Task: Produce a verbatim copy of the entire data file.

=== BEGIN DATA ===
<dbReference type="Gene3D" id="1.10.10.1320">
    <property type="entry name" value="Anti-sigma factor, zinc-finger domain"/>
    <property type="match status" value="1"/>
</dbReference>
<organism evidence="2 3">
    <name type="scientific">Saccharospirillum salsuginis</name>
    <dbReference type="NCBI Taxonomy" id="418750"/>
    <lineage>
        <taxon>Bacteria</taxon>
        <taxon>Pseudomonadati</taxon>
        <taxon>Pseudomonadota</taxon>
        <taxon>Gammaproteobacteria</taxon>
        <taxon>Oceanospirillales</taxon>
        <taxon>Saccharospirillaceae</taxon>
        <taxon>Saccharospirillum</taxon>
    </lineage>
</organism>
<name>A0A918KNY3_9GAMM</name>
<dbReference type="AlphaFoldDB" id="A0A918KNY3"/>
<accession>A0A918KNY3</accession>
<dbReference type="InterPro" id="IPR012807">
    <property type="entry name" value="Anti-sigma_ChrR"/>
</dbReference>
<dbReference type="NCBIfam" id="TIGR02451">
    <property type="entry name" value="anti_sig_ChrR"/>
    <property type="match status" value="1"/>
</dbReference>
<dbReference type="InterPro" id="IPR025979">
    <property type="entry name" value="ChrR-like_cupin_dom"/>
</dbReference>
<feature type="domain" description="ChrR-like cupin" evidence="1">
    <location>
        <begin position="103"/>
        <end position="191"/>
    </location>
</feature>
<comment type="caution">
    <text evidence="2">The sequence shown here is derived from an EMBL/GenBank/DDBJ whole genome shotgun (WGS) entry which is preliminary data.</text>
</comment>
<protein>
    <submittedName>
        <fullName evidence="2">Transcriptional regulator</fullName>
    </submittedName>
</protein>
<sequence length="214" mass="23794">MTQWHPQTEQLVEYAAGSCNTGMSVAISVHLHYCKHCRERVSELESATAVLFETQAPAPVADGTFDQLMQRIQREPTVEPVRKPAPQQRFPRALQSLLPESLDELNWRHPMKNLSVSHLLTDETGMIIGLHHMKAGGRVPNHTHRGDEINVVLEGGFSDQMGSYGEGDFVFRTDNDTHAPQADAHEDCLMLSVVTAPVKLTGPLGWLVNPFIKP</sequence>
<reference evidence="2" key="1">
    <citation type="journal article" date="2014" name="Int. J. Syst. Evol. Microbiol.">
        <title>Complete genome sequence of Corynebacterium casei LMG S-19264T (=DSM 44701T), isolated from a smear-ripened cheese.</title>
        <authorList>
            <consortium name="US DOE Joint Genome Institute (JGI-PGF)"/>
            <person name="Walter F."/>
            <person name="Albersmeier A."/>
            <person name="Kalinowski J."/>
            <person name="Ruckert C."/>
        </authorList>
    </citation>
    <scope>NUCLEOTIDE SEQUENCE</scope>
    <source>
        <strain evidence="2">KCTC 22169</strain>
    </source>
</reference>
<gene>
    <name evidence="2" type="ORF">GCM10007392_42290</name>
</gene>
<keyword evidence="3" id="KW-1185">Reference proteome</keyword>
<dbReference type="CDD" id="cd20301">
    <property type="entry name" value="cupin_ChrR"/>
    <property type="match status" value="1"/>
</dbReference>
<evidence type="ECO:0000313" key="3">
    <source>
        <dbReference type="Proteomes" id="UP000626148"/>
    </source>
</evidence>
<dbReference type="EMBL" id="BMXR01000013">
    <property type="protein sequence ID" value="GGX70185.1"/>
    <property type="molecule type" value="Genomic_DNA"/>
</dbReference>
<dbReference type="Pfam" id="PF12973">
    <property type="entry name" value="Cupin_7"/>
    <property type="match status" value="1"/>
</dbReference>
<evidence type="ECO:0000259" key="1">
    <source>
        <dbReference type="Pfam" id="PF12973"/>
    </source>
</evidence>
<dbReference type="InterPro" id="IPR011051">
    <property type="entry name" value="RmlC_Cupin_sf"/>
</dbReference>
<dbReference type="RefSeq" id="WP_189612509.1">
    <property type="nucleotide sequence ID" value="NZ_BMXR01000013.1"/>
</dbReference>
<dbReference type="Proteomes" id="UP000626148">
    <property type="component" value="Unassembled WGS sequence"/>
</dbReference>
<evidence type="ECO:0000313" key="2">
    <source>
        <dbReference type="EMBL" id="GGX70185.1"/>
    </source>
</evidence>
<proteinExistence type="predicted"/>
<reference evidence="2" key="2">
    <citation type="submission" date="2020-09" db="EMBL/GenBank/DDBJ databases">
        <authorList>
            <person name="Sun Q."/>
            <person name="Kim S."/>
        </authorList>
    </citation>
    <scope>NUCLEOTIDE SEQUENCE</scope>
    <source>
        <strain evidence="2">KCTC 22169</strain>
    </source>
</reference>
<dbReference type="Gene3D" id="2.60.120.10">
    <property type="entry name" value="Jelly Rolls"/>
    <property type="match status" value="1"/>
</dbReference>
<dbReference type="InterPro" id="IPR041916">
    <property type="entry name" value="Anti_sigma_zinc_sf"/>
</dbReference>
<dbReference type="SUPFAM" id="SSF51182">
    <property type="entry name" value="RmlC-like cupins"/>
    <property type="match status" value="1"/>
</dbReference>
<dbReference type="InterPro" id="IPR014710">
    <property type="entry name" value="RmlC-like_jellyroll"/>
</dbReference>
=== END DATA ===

<dbReference type="Gene3D" id="1.10.10.1320">
    <property type="entry name" value="Anti-sigma factor, zinc-finger domain"/>
    <property type="match status" value="1"/>
</dbReference>
<organism evidence="2 3">
    <name type="scientific">Saccharospirillum salsuginis</name>
    <dbReference type="NCBI Taxonomy" id="418750"/>
    <lineage>
        <taxon>Bacteria</taxon>
        <taxon>Pseudomonadati</taxon>
        <taxon>Pseudomonadota</taxon>
        <taxon>Gammaproteobacteria</taxon>
        <taxon>Oceanospirillales</taxon>
        <taxon>Saccharospirillaceae</taxon>
        <taxon>Saccharospirillum</taxon>
    </lineage>
</organism>
<name>A0A918KNY3_9GAMM</name>
<dbReference type="AlphaFoldDB" id="A0A918KNY3"/>
<accession>A0A918KNY3</accession>
<dbReference type="InterPro" id="IPR012807">
    <property type="entry name" value="Anti-sigma_ChrR"/>
</dbReference>
<dbReference type="NCBIfam" id="TIGR02451">
    <property type="entry name" value="anti_sig_ChrR"/>
    <property type="match status" value="1"/>
</dbReference>
<dbReference type="InterPro" id="IPR025979">
    <property type="entry name" value="ChrR-like_cupin_dom"/>
</dbReference>
<feature type="domain" description="ChrR-like cupin" evidence="1">
    <location>
        <begin position="103"/>
        <end position="191"/>
    </location>
</feature>
<comment type="caution">
    <text evidence="2">The sequence shown here is derived from an EMBL/GenBank/DDBJ whole genome shotgun (WGS) entry which is preliminary data.</text>
</comment>
<protein>
    <submittedName>
        <fullName evidence="2">Transcriptional regulator</fullName>
    </submittedName>
</protein>
<sequence length="214" mass="23794">MTQWHPQTEQLVEYAAGSCNTGMSVAISVHLHYCKHCRERVSELESATAVLFETQAPAPVADGTFDQLMQRIQREPTVEPVRKPAPQQRFPRALQSLLPESLDELNWRHPMKNLSVSHLLTDETGMIIGLHHMKAGGRVPNHTHRGDEINVVLEGGFSDQMGSYGEGDFVFRTDNDTHAPQADAHEDCLMLSVVTAPVKLTGPLGWLVNPFIKP</sequence>
<reference evidence="2" key="1">
    <citation type="journal article" date="2014" name="Int. J. Syst. Evol. Microbiol.">
        <title>Complete genome sequence of Corynebacterium casei LMG S-19264T (=DSM 44701T), isolated from a smear-ripened cheese.</title>
        <authorList>
            <consortium name="US DOE Joint Genome Institute (JGI-PGF)"/>
            <person name="Walter F."/>
            <person name="Albersmeier A."/>
            <person name="Kalinowski J."/>
            <person name="Ruckert C."/>
        </authorList>
    </citation>
    <scope>NUCLEOTIDE SEQUENCE</scope>
    <source>
        <strain evidence="2">KCTC 22169</strain>
    </source>
</reference>
<gene>
    <name evidence="2" type="ORF">GCM10007392_42290</name>
</gene>
<keyword evidence="3" id="KW-1185">Reference proteome</keyword>
<dbReference type="CDD" id="cd20301">
    <property type="entry name" value="cupin_ChrR"/>
    <property type="match status" value="1"/>
</dbReference>
<evidence type="ECO:0000313" key="3">
    <source>
        <dbReference type="Proteomes" id="UP000626148"/>
    </source>
</evidence>
<dbReference type="EMBL" id="BMXR01000013">
    <property type="protein sequence ID" value="GGX70185.1"/>
    <property type="molecule type" value="Genomic_DNA"/>
</dbReference>
<dbReference type="Pfam" id="PF12973">
    <property type="entry name" value="Cupin_7"/>
    <property type="match status" value="1"/>
</dbReference>
<evidence type="ECO:0000259" key="1">
    <source>
        <dbReference type="Pfam" id="PF12973"/>
    </source>
</evidence>
<dbReference type="InterPro" id="IPR011051">
    <property type="entry name" value="RmlC_Cupin_sf"/>
</dbReference>
<dbReference type="RefSeq" id="WP_189612509.1">
    <property type="nucleotide sequence ID" value="NZ_BMXR01000013.1"/>
</dbReference>
<dbReference type="Proteomes" id="UP000626148">
    <property type="component" value="Unassembled WGS sequence"/>
</dbReference>
<evidence type="ECO:0000313" key="2">
    <source>
        <dbReference type="EMBL" id="GGX70185.1"/>
    </source>
</evidence>
<proteinExistence type="predicted"/>
<reference evidence="2" key="2">
    <citation type="submission" date="2020-09" db="EMBL/GenBank/DDBJ databases">
        <authorList>
            <person name="Sun Q."/>
            <person name="Kim S."/>
        </authorList>
    </citation>
    <scope>NUCLEOTIDE SEQUENCE</scope>
    <source>
        <strain evidence="2">KCTC 22169</strain>
    </source>
</reference>
<dbReference type="Gene3D" id="2.60.120.10">
    <property type="entry name" value="Jelly Rolls"/>
    <property type="match status" value="1"/>
</dbReference>
<dbReference type="InterPro" id="IPR041916">
    <property type="entry name" value="Anti_sigma_zinc_sf"/>
</dbReference>
<dbReference type="SUPFAM" id="SSF51182">
    <property type="entry name" value="RmlC-like cupins"/>
    <property type="match status" value="1"/>
</dbReference>
<dbReference type="InterPro" id="IPR014710">
    <property type="entry name" value="RmlC-like_jellyroll"/>
</dbReference>